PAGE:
Monday, January 29, 2007
Super heroes have their powers, tasks and lives cut out for them. Prefix the tag 'Super' to the already omnipotent heroic trait of the story, suspension of disbelief takes precedence over logic, believability, plausibility, and in some cases even gravity. Though the genre of super heroes is categorized as science fiction, it is more in the realm of fantasy that the super heroes, their death defying stunts and their dare devilry, operate in. Superman had the planet Krypton, Spider man had the bite from the genetically mutated spider, Hulk had the fall out from a nuclear blast compounding to his already scientifically altered gene structure, Daredevil had fire explosion that took his eyes out enhancing his other senses considerably, and similarly the ensemble super heroes (or heroines) X-Men, Fantastic 4 and many such. The common thread that binds them all or the important characteristic that differentiates the above from the man in question, Batman, is none of the above chose to become a super hero. The powers that came with the territory came naturally to them, either congenitally or accidentally. Nobody has worked for them and nobody has wished upon them. This fundamental difference separates Batman from the rest. The only thing that ties him with the rest of the group is his mystic outfit during the hour of duty. He is as human as the one next to him. He is as believable and as real as any regular hero operating under the same rules that govern the rest of the society. He hurts when he crashes on the ground from up above, he bleeds when he takes a good beating, he is the kind of hero who occupies the bottom most rung in the super powers endowed super heroes list. And it is this exact trait that makes Batman the most identifiable of all the implausible characters.
Christopher Nolan (the co-writer along with David Goyer, and the director) pegs his entire script on this believability factor and makes Batman as human and as normal as can cinematically be possible, stripping him off the excesses that usually accompany, and naturally encumber, the super heroes. All the subtexts, deeper meanings, hidden manifestos aside, comic books are really about the eternal clash of good and the evil. How within the framework of the story can the super hero and the super villain, standing on the far sides of the spectrum, spar, makes up for the traditional good versus the evil struggle. To elevate the 'super' status of the hero, a weird, eccentric, and an almost 'super' villain is created, empowering him with the weaknesses and the vulnerabilities of the hero. It is an interesting way of showing the concepts behind the creations of these heroes and villains than assume (or presume) that the audience is already aware of all these beforehand, at least superficially, and set out to work at creating the necessary conflicts, rifts and the battle sequences. Right after "The Sixth Sense", Shyamalan tackled the same topic in an artistic way in "Unbreakable", which deals with the building/making of the super human, his discovery, his realization and ultimately his utilization, than concentrate on the obvious fireworks and special effects ensuing the discovery of his special skills. Nolan takes this exact approach stripping his hero off all the convenient powers, which would later be displayed one by one in the climactic battle with the villain, much earlier in the script and then rebuilding him with all the necessary ones, the origins of which are neatly explained and logically built up.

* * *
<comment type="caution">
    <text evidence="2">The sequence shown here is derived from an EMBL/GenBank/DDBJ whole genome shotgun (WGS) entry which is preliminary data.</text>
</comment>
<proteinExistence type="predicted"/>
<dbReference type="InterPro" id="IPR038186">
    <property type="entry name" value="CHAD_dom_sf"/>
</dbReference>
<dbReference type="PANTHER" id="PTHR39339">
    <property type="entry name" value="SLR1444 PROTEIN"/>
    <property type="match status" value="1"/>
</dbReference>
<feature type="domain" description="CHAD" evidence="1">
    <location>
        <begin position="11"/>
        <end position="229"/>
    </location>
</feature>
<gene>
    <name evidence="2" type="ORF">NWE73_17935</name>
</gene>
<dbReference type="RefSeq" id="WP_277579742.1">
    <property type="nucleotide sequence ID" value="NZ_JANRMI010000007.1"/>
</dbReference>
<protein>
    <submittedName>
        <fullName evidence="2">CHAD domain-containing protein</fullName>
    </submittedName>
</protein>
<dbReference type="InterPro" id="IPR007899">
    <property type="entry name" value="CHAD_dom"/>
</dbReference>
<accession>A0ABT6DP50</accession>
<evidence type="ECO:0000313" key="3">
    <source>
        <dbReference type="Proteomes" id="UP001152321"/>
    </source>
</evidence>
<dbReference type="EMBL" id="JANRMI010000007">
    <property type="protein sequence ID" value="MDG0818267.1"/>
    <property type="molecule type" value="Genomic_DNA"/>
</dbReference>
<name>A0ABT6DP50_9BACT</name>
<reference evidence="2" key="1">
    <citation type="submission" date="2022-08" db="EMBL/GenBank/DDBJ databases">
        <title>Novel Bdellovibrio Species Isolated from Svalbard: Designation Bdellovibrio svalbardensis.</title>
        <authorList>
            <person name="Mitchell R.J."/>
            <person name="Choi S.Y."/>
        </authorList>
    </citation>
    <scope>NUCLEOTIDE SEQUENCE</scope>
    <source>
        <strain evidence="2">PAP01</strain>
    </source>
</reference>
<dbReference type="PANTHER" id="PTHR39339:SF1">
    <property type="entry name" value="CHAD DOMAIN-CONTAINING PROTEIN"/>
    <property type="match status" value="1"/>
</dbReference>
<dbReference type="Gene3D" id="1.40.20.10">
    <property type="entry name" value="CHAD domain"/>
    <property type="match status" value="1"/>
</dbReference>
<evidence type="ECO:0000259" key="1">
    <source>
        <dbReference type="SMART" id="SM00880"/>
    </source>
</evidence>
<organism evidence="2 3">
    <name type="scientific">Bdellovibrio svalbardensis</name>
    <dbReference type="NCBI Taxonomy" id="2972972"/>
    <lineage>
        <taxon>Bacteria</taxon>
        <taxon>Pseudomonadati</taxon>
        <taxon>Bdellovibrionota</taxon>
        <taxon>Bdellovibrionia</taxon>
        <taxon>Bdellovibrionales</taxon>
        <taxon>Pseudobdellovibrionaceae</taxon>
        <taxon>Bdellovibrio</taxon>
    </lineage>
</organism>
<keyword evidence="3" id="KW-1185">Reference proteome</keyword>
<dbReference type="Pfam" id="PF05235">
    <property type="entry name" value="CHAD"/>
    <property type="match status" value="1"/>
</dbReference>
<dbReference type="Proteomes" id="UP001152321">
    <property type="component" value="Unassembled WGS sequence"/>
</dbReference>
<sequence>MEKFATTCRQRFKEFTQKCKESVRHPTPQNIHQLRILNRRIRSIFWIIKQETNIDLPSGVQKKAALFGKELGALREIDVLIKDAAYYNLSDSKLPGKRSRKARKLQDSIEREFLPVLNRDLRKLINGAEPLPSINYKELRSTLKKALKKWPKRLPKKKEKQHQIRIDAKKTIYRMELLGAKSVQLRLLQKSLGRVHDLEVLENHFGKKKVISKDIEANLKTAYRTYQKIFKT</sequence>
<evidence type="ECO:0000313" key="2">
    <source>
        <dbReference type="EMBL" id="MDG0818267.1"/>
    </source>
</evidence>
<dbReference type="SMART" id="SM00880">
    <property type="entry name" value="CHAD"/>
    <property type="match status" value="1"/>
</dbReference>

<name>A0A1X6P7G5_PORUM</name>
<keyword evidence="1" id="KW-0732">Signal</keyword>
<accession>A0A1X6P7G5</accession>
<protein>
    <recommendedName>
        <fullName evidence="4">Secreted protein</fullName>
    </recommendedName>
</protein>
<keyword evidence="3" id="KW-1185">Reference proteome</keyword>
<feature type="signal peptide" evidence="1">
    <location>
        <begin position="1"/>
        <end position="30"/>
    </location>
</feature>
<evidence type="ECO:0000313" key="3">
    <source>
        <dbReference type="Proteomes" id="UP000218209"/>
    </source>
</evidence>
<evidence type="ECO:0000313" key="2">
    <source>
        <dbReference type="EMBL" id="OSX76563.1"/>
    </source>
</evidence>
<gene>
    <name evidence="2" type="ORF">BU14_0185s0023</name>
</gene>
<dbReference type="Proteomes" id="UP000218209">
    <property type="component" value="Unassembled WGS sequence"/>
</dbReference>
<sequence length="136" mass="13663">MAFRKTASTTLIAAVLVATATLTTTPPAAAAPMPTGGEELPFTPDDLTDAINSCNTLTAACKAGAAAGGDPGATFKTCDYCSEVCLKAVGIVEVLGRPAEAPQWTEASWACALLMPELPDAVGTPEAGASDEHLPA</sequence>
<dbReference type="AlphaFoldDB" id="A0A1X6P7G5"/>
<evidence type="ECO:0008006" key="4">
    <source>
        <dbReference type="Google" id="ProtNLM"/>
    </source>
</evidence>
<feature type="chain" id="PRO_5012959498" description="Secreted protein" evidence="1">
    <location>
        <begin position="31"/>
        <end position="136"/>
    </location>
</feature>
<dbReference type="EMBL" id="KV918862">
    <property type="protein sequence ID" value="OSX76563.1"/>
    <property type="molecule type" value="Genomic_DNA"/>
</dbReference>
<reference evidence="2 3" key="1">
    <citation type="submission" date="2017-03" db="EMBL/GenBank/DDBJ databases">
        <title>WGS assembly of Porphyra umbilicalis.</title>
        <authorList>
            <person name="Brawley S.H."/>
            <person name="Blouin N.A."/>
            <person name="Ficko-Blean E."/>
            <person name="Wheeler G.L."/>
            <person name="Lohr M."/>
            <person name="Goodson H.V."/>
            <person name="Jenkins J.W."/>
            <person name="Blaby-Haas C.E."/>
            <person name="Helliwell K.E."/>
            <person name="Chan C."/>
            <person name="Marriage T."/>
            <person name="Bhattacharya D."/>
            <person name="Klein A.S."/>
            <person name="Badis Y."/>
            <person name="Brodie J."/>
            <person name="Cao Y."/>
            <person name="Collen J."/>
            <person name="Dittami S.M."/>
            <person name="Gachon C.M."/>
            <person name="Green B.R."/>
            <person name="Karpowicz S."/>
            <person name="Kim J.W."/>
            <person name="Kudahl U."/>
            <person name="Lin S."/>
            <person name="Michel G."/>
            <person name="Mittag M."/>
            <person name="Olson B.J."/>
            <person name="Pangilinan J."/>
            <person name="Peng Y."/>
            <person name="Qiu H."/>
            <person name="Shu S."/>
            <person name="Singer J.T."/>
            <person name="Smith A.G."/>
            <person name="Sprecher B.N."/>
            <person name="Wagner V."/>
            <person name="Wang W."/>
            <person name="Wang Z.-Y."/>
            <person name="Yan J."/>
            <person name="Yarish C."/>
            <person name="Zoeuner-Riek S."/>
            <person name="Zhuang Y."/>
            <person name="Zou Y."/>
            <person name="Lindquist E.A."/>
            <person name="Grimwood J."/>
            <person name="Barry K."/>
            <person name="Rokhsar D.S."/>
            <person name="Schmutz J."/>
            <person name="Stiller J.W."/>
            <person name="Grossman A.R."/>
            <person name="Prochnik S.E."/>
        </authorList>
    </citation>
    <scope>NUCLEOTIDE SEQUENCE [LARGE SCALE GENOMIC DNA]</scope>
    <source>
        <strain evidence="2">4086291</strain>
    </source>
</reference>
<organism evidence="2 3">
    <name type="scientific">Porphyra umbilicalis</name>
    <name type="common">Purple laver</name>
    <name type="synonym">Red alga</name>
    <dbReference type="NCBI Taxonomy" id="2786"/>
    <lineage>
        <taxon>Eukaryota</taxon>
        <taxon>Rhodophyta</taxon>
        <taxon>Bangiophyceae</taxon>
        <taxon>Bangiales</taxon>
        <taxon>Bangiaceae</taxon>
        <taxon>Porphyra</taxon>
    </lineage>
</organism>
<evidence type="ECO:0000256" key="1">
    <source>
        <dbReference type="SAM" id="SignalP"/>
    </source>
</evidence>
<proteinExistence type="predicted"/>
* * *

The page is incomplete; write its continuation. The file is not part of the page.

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Morality forms a key ingredient in the build up of the super hero's character. In fact, it is the only character that distinguishes him from the similarly powerful villain, intent on using his powers towards destruction. It is regarding this same character trait that Batman differs from the rest of the super folk. While most of the heroes tend to be troubled (bordering on remorse) of their actions, playing God with the rest of the society controlling and changing its destiny, the more human Batman is quite clear of his conscience, setting out doing the exact same thing he donned the cape for in the first place. This lack of guilt in him, places the extra burden of building the drama angle somewhere else, which Nolan and Goyer brilliantly transfer it to build process of Batman, meaning, Batman is more conflicted deciding what path he should embark upon, whether legal or illegal whether it is acceptable within the rules and norms of the society, than brooding on his overseeing authority or hold that he has over the lesser mortals. It is the idea or the notion that someone or something stands up to the crime that has to intimidate the criminals and that no misdeed goes unpunished remains the hallmark of Batman's tenet. Modeling his alter go (the one of super hero's) around this philosophy, his hovering presence becomes as symbolic as it is real. Similarly, concluding the movie with the excellent extension to this theory, whereby someone (The Joker) tries to imitate his antics, his extravagant costume, his over the top gadgets and his super human abilities, applying them in the reverse, for the destruction of the society, is indeed the masterstroke in the script. The Pandora's Box syndrome (the intimidation via use of super human force, the use/misuse of technical advancements, the overseeing/vigilante authority) once opened, be it for the good of the society or the bad, protects as much the ones on the good side as it does the villains on the other end (case in point, the building and stockpiling of weapons of mass destruction in the contemporary society).
Here is finally a super hero movie that respects the ideas behind the creation of one, here is finally a big budget special effects laden venture that cares more about the underlying ideology, here is finally a way a super hero movie has to be made.